But, if you respond normally to ESAs, he said, the drugs may improve your quality of life when the medication is adjusted to keep your hemoglobin levels between 10 and 12.5 mg/dL.
Solomon said he wasn't sure if the modest benefit seen in patients was worth the potential increase in stroke risk. Provenzano countered that such a decision needs to be individualized based on the effects of the anemia, along with other aspects of the patient's life.
If you take this medication, Provenzano suggested asking your doctor where you fall on the continuum of response and whether you're in a high-risk group.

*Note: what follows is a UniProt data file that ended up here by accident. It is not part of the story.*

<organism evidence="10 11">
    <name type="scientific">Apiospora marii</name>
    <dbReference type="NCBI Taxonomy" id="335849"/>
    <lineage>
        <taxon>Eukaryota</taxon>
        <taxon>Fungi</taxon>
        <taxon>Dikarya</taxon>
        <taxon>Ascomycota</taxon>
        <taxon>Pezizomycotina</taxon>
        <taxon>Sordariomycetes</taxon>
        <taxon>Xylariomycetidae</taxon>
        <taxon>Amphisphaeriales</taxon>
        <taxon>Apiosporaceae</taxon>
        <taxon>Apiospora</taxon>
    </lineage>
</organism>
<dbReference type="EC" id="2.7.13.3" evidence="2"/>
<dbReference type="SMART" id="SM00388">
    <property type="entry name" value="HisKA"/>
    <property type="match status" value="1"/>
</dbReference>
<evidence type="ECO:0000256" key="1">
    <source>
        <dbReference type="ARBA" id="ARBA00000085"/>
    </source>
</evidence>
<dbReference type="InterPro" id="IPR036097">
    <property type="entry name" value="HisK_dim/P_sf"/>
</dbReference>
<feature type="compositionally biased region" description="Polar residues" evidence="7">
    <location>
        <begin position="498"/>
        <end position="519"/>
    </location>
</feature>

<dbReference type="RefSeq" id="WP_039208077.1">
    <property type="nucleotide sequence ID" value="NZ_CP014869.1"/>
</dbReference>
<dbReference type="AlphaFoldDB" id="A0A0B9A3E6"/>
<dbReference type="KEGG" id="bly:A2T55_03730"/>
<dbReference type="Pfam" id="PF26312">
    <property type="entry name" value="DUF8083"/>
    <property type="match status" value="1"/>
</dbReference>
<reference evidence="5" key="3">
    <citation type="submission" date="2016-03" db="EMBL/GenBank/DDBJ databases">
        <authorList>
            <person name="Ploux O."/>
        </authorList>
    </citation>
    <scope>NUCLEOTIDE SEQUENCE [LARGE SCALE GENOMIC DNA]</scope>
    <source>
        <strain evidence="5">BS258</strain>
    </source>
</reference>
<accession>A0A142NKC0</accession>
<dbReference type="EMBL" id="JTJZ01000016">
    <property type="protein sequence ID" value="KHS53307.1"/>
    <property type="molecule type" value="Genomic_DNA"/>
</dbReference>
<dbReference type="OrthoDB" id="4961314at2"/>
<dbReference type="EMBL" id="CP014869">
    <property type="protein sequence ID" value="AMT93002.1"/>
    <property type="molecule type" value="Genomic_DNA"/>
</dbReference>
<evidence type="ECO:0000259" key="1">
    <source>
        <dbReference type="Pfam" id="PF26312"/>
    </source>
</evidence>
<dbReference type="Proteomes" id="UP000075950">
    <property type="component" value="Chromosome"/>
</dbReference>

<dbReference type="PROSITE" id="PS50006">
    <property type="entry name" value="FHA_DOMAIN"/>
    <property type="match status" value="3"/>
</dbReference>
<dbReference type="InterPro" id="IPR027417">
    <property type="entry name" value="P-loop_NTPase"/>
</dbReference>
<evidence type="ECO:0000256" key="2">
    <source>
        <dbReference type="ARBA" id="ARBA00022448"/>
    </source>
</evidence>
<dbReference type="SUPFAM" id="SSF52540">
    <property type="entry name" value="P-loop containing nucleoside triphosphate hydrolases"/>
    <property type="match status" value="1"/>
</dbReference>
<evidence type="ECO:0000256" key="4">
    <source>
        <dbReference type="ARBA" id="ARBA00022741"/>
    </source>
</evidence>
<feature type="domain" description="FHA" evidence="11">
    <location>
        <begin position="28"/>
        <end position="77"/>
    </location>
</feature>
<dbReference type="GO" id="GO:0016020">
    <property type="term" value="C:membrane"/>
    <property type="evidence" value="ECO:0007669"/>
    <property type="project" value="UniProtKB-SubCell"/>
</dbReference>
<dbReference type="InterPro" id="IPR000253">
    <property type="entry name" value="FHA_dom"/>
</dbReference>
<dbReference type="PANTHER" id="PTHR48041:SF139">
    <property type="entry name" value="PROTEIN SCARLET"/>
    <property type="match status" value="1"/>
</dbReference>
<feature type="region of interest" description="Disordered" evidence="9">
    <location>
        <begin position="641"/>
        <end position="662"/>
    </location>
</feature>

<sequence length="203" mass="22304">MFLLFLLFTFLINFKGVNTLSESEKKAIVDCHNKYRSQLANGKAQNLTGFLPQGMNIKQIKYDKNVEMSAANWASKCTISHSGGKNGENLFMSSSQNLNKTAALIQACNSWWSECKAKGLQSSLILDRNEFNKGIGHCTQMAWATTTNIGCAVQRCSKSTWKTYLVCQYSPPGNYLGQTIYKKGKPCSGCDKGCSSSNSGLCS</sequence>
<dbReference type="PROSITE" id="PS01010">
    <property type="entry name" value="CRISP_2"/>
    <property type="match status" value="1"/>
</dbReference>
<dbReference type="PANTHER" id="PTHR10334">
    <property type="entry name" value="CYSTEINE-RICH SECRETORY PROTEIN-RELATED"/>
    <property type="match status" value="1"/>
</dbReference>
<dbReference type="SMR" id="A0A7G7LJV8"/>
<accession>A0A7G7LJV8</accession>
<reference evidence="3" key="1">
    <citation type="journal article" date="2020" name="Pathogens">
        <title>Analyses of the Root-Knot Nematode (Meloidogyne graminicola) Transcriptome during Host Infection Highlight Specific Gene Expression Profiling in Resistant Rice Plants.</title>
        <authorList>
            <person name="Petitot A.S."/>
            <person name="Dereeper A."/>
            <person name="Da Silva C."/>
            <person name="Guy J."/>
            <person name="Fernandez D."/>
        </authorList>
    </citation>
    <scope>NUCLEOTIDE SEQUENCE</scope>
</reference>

Learn more about anemia and kidney disease from the U.S. National Institute of Diabetes and Digestive and Kidney Diseases.
SOURCES: Scott Solomon, M.D., director, noninvasive cardiology, Brigham and Women's Hospital, and associate professor, medicine, Harvard Medical School, Boston, Mass.; Robert Provenzano, M.D., chair, nephrology, St. John Providence Health System, Detroit, Mich.; Sept. 16, 2010, New England Journal of Medicine
All rights reserved